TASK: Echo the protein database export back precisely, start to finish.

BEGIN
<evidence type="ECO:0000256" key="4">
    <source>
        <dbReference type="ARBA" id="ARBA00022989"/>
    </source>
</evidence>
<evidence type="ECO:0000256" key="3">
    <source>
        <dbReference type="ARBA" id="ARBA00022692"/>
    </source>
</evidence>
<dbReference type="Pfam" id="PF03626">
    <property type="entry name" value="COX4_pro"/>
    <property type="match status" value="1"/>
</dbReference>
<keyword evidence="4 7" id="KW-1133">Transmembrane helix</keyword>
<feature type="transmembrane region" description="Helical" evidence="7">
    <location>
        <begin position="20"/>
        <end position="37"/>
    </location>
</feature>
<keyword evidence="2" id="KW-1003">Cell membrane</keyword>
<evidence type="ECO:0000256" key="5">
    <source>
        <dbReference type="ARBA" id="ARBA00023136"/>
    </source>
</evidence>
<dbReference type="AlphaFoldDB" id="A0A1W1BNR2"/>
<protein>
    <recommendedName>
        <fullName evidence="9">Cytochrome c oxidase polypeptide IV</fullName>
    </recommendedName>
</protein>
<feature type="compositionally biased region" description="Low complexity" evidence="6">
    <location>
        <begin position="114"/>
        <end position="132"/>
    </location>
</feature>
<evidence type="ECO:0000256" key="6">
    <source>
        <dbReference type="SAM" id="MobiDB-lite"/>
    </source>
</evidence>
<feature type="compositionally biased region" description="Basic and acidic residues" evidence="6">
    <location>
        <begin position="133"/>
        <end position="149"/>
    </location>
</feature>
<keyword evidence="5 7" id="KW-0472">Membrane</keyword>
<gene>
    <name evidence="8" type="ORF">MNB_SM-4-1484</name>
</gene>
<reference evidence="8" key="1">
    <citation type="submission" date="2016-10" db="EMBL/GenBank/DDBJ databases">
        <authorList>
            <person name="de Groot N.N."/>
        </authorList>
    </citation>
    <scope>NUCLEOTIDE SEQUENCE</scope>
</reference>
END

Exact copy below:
<evidence type="ECO:0000256" key="4">
    <source>
        <dbReference type="ARBA" id="ARBA00022989"/>
    </source>
</evidence>
<evidence type="ECO:0000256" key="3">
    <source>
        <dbReference type="ARBA" id="ARBA00022692"/>
    </source>
</evidence>
<dbReference type="Pfam" id="PF03626">
    <property type="entry name" value="COX4_pro"/>
    <property type="match status" value="1"/>
</dbReference>
<keyword evidence="4 7" id="KW-1133">Transmembrane helix</keyword>
<feature type="transmembrane region" description="Helical" evidence="7">
    <location>
        <begin position="20"/>
        <end position="37"/>
    </location>
</feature>
<keyword evidence="2" id="KW-1003">Cell membrane</keyword>
<evidence type="ECO:0000256" key="5">
    <source>
        <dbReference type="ARBA" id="ARBA00023136"/>
    </source>
</evidence>
<dbReference type="AlphaFoldDB" id="A0A1W1BNR2"/>
<protein>
    <recommendedName>
        <fullName evidence="9">Cytochrome c oxidase polypeptide IV</fullName>
    </recommendedName>
</protein>
<feature type="compositionally biased region" description="Low complexity" evidence="6">
    <location>
        <begin position="114"/>
        <end position="132"/>
    </location>
</feature>
<evidence type="ECO:0000256" key="6">
    <source>
        <dbReference type="SAM" id="MobiDB-lite"/>
    </source>
</evidence>
<feature type="compositionally biased region" description="Basic and acidic residues" evidence="6">
    <location>
        <begin position="133"/>
        <end position="149"/>
    </location>
</feature>
<keyword evidence="5 7" id="KW-0472">Membrane</keyword>
<gene>
    <name evidence="8" type="ORF">MNB_SM-4-1484</name>
</gene>
<reference evidence="8" key="1">
    <citation type="submission" date="2016-10" db="EMBL/GenBank/DDBJ databases">
        <authorList>
            <person name="de Groot N.N."/>
        </authorList>
    </citation>
    <scope>NUCLEOTIDE SEQUENCE</scope>
</reference>